Патент USA US2127116код для вставки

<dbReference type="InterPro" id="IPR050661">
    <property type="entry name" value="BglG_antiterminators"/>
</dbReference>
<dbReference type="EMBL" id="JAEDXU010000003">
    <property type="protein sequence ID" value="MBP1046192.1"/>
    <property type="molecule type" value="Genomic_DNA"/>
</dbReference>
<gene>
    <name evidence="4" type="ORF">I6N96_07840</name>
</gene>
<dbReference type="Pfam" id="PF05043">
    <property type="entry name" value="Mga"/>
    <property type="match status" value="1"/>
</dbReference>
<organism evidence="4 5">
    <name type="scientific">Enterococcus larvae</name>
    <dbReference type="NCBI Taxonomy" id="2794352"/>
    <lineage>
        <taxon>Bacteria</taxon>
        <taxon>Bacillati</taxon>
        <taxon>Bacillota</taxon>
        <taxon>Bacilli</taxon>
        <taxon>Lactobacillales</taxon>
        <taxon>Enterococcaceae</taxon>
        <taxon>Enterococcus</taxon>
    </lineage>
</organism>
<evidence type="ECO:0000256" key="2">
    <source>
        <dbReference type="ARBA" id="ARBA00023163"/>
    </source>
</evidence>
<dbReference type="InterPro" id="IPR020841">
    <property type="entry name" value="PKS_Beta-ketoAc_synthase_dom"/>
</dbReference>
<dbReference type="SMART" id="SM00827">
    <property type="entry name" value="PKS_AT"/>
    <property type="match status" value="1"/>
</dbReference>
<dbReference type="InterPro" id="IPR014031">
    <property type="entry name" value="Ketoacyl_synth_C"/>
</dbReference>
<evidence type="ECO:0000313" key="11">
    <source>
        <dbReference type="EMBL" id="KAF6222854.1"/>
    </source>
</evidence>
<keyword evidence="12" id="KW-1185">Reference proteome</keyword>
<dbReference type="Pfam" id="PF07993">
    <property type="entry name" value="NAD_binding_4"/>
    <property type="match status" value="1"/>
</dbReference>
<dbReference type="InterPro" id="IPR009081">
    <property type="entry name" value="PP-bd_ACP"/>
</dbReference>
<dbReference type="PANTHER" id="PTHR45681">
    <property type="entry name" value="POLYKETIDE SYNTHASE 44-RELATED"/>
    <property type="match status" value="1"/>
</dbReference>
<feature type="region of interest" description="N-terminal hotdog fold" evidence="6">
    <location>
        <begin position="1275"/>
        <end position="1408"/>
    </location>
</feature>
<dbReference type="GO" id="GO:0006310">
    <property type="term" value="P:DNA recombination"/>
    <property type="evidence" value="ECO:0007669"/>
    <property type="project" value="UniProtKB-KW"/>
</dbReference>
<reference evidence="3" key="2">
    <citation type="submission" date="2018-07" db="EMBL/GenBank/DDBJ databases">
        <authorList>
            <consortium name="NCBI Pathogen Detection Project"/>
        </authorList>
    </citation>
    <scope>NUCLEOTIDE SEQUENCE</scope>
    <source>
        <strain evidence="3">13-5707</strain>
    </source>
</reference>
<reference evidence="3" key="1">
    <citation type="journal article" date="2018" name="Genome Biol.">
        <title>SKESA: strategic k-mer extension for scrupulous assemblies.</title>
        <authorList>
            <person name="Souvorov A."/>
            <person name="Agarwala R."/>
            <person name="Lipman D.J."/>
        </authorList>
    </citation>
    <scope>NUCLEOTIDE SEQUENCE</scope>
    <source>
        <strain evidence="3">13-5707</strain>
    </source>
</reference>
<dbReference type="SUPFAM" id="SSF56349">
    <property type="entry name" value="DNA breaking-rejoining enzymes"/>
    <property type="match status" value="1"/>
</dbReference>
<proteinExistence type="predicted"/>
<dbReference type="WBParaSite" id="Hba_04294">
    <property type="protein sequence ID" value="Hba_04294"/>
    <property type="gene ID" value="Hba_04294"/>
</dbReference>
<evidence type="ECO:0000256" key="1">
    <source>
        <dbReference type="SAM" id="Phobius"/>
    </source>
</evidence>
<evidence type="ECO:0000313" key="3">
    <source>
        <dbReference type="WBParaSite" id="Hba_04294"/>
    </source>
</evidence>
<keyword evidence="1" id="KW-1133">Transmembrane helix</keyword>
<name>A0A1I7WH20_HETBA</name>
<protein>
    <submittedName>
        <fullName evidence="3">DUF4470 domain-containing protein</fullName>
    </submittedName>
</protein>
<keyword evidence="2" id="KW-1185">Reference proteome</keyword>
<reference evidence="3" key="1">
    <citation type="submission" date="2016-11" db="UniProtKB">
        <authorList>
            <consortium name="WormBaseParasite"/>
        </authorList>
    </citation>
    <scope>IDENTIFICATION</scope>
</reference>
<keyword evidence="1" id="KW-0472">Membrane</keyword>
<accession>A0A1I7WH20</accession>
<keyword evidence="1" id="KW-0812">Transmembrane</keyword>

Aug. 16, 1938. w. HEIMBERGER - 2,127,116 MANUFACTURE OF ENAMEL Filed Oct. 4, 1955 1,3 '22’ .711 uenlor . ?irlfer 1761);? éeryer @W 17131. 2,127,116 Patented Aug. 16, 1938 . UNITED STATES PATENT OFFICE ' 2,127,116 MANUFACTURE OF ENAMEL Walter Heimberger, Bayreuth, Germany, assignor to Firmitana Metallkeramik G. m. b. E, Bay reuth, Germany Application October 4, 1935,. Serial No. 43,478 — In Germany October 10, 1934 (CI. 83-91) 3 Claims. My invention relates to the manufacture of enamel and more especially to the treatment of fused enamel, whereby the fused mass is rapidly cooled and at the same time disintegrated in a 5 particularly favorable and ei?cient manner. The invention includes apparatus adapted for use in the carrying out of such treatment. As is well known to those skilled in the art, the cooling of the fused enamel has hitherto been 10 carried out as a rule by slowly introducing the hot ?uid enamel into water, whereby the enamel is rapidly cooled and broken up into small frag ments. In view of its simplicity this method has found extended use although tests have shown 15 that enamel, which is not so granulated, pos sesses more favorable physical and chemical properties. It has also been tried to reduce the fused enamel to thin threads by extruding it from the melt 20 ing oven by means of compressed air. This process, however, involves the drawback that the cooled threads of enamel have a great volume and ‘ require large rooms for storage. . I have succeeded in cooling fused enamel with 25 out bringing it in direct contact with water and without the cooled product taking up more room than the fragments or granules obtained when proceeding according to the old wet method. My invention further involves the advantage, as com 3 pared with the granulated enamel, cf requiring only very little cooling water. Moreover the costs of subsequently grinding the enamel are lower than those required when grinding the granules obtained according to the wet method, while any drying of the cooled enamel can be dispensed with altogether. ' According to the present invention the thinjet _ of liquid enamel emerging from the melting oven is caught between two cooled rolls, which cause 40 the enamel to be rolled out to form a thin ribbon. In passing through between the rolls the enamel transfers onto the rolls and the cooling water only the comparatively small quantity of heat energy required to render the rolled-out enamel 45 semi-solid and to prevent it from caking together. The enamel after having been precooled in con tact with the rolls collects in the storage tank in the form of thin ribbons or plates in order to slowly give off the heat still accumulated therein. 50 In view of the large quantity of precooled enamel the access of air to the interior of the heap of material is greatly hindered. I prefer carrying out this cooling process with the aid of a device such as illustrated diagram 55 matically by way of example in the drawing af fixed to this speci?cation and forming part there of. In the drawing Fig. 1 is a side elevation, while Fig. 2 is a diagrammatic front elevation of the rolls and driving gear with the melting pot con taining the fused enamel shown in vertical sec tion, cylindrical breakers being arranged below the rolls. Referring to the drawing, 1 and 2 is the pair of rolls mounted in close parallel juxtaposition be 10 low the tap 10 of the melting pot ll containing the body l2 of fused enamel. The rolls l and 2 are hollow, and cooling water is passed through them with the aid of supply and exhaust pipesi3 and M, respectively. Annular gears l5, [6 are mount 15 ed on the rolls l and 2, respectively, a driving gear 3 meshingwith the ‘annular gear l5 of roll I and with an intermediate gear 4 meshing with the annular gear iii of roll 2. The driving gear 3 is driven by an electromotor ll. Power is 0 transmitted through spindle l8 and bevel gear 19 and belt 28 and sheave 2! to a pair of breakers 22, 23 arranged below the rolls. The roll I is sup ported in a bearing 24 mounted for rocking motion on the hub 25 of the driving wheel 3 and 25 is pulled towards roll 2 by a spring 26, a set screw 21 acting as a check to nicely adjust the width of the gap between the two rolls. - The rolls, breakers and driving gear are mount ed on standards 28 supported by- a carriage 29 which can be displaced in the axial direction on a track 30 extending below the melting pot or oven. In the modi?cation here illustrated the gear wheel 6 is larger than the driving wheel 3, and the rolls l and 2 therefore revolve at diiierent speeds. The spring-26 might as well be replaced by an eccentrically located weight. ' The cooling water is preferably passed through 40 the hollow shafts of the rolls. In order to prevent the rolled-out enamel from sticking to the rolls, scrapers 6 may be provided, which are pressed against the roll surfaces by counter-weights ‘I. 45 Obviously the toothed wheel gearing may be re placed by any other driving and connecting means. By driving the rolls at different speeds, as illustrated in the drawing, I provide that the rib- 50 bons or plates of enamel, besides being rolled, are also torn, whereby they are formed with transversely extending sections, which are thinner than corresponds to the distance between the rolls, and these thinner sections are apt to cool 55 2 2,127,116 down more quickly than the thicker ones, so that they have already lost their plasticity when pass ing through between the breakers arranged below the rolls. The rocking arrangement of roll i shown in the drawing is provided for in view of the possi bility that part of the enamel ?owing from the melting pot might cool down on its way from the tap to the rolls to, extent of getting hard and 10 requiring considerable force to be rolled out to a thin ribbon or disk. In such a case the roll I may yield and allow such a piece to pass through, and this might become necessary also in the case where part of the oven lining has passed through 15 the tap hole together with the enamel. In order to enable-larger quantities of enamel to be cooled or quenched by means of this de vice, I provide for a reciprocatory movement of the device as a whole below the tap hole in axial direction, in order to distribute the enamel over a larger section of the rolls and to roll it out to a wider ribbon than would be formed, if the jet of enamel always met the same point of the rolls. This reciprocatory movement may be brought about by a rod 3| pivoted to the supporting struc ture at 32 and to the sheave 2i at 33. Obviously on rotation of the sheave. since the rod 3| can not be stretched, the carriage 29, on which the device is mounted, will be forced to travel to 30 and fro on the track 30. This reciprocatory movement of the device acts towards increasing the cooling capacity of the device to such an extent that even the quantity of enamel fused in a large oven can be cooled in a serve to further cool and simultaneously break the thin bands or ribbons, The small fragments thus formed take up less room for ‘storage than the bands as a whole.‘ ' With the aid of the device above described the 5 enamel issuing from the smelting oven can be cooled down quickly to near the transformation point. On the other hand a cooling beyond this point, at which the enamel undergoes a shrink— age, will take place slowly and at the small 10 laminae of enamel are not subjected to the in ternal stresses, which they would be subjected to when rapidly cooled beyond the transformation point. Possibly the improved physical properties of the enamel cooled down in accordance with the 15 present invention may be caused by the circum stance that the cooling velocity after passing the transformation point is reduced thereby. ‘ Various changes may be made in the details disclosed in the foregoing speci?cation without 20 departing from the‘ invention or sacri?cing the advantages thereof. - I claim: 1. The method of dry-cooling fused enamel comprising rolling-out the hot fused enamel be tween arti?cially cooled surfaces rotating at dif ferent speeds. 2. The method of dry-cooling fused enamel which comprises rolling-out the hot fused enamel between arti?cially cooled rotating surfaces, 80 which rotate at different speeds, and collecting the rolled-out enamel in the form of a heap which is caused to slowly give off the heat accumulated therein. comparatively short time. If a plurality of tap 3. The method of dry-cooling fused enamel holes is provided in a large furnace, a separate which comprises rolling-out the hot fused enamel device should be mounted below each hole, or into thin ribbons between arti?cially cooled sur the length of the rolls should be so dimensioned , faces, which rotate at different speeds, and break that a plurality of tap holes can discharge fused ing down the thin ribbons thus obtained. 40 enamel into a single pair of rolls. The breakers 22, 23 mounted below the rolls WALTER HEIMBERGER.